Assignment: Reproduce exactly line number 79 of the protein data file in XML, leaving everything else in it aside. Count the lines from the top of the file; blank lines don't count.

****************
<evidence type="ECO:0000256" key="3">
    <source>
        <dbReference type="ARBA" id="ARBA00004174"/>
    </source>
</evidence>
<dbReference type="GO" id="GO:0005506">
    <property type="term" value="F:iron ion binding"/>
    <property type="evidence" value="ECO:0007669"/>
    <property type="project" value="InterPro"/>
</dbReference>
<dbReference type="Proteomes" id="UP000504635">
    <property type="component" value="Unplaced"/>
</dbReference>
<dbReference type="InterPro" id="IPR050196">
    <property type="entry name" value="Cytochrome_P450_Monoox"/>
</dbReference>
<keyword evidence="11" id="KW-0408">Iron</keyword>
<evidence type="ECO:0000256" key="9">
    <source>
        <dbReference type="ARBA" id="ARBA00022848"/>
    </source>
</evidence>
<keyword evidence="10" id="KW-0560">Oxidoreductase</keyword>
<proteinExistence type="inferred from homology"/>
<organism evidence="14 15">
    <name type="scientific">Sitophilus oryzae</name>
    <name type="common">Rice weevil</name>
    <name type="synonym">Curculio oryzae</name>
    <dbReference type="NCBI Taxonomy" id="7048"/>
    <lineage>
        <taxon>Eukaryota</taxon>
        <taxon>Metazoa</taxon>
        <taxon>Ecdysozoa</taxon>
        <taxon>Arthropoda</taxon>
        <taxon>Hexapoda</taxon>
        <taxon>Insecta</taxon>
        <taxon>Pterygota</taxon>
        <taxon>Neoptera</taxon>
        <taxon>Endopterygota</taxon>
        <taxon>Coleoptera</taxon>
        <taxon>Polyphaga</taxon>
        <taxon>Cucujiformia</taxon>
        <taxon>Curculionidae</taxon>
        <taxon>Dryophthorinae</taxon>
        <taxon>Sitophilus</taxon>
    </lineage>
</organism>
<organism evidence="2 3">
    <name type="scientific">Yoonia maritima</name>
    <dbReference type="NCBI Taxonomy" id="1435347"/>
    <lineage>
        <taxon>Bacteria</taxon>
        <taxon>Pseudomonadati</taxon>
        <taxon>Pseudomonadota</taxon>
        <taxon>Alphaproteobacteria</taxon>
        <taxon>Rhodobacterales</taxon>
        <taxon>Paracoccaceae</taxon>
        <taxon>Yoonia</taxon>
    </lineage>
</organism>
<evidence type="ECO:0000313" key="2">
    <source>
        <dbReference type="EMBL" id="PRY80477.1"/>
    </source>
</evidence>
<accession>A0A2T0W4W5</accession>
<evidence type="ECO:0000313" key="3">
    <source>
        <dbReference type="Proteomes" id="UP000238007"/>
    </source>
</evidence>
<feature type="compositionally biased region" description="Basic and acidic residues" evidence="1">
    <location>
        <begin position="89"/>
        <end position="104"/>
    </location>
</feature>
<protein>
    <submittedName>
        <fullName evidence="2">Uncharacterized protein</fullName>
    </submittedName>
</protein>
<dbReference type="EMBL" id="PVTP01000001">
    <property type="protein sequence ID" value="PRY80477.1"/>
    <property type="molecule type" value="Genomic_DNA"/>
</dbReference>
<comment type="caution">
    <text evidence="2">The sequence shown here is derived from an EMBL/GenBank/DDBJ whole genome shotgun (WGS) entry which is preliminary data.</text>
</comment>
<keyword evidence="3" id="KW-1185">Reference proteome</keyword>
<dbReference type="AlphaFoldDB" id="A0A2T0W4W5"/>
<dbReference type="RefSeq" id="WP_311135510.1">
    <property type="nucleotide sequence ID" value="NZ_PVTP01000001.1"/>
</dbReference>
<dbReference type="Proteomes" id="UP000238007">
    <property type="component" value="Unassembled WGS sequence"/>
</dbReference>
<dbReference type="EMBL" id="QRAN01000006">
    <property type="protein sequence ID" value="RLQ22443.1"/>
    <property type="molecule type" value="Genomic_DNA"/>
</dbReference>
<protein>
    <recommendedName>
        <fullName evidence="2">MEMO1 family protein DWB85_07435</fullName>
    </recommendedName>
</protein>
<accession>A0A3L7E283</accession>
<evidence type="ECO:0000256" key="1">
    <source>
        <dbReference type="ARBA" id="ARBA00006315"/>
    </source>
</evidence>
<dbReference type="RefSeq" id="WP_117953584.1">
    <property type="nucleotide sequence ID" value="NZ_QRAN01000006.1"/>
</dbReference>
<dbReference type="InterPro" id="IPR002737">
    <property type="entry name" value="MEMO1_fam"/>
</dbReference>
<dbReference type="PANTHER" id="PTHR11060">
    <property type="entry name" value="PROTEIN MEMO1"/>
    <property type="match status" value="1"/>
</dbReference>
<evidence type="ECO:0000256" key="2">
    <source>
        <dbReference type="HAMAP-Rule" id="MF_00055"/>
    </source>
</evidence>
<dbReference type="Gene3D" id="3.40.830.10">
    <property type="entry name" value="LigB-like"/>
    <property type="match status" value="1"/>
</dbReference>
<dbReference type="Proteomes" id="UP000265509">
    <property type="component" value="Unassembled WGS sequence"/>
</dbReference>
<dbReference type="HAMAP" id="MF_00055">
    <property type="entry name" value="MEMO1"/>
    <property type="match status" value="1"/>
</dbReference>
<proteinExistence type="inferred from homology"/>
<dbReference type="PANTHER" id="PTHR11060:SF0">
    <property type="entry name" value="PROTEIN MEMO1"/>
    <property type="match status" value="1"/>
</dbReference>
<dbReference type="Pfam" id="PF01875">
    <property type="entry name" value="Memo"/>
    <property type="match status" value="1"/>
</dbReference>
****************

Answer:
    <submittedName>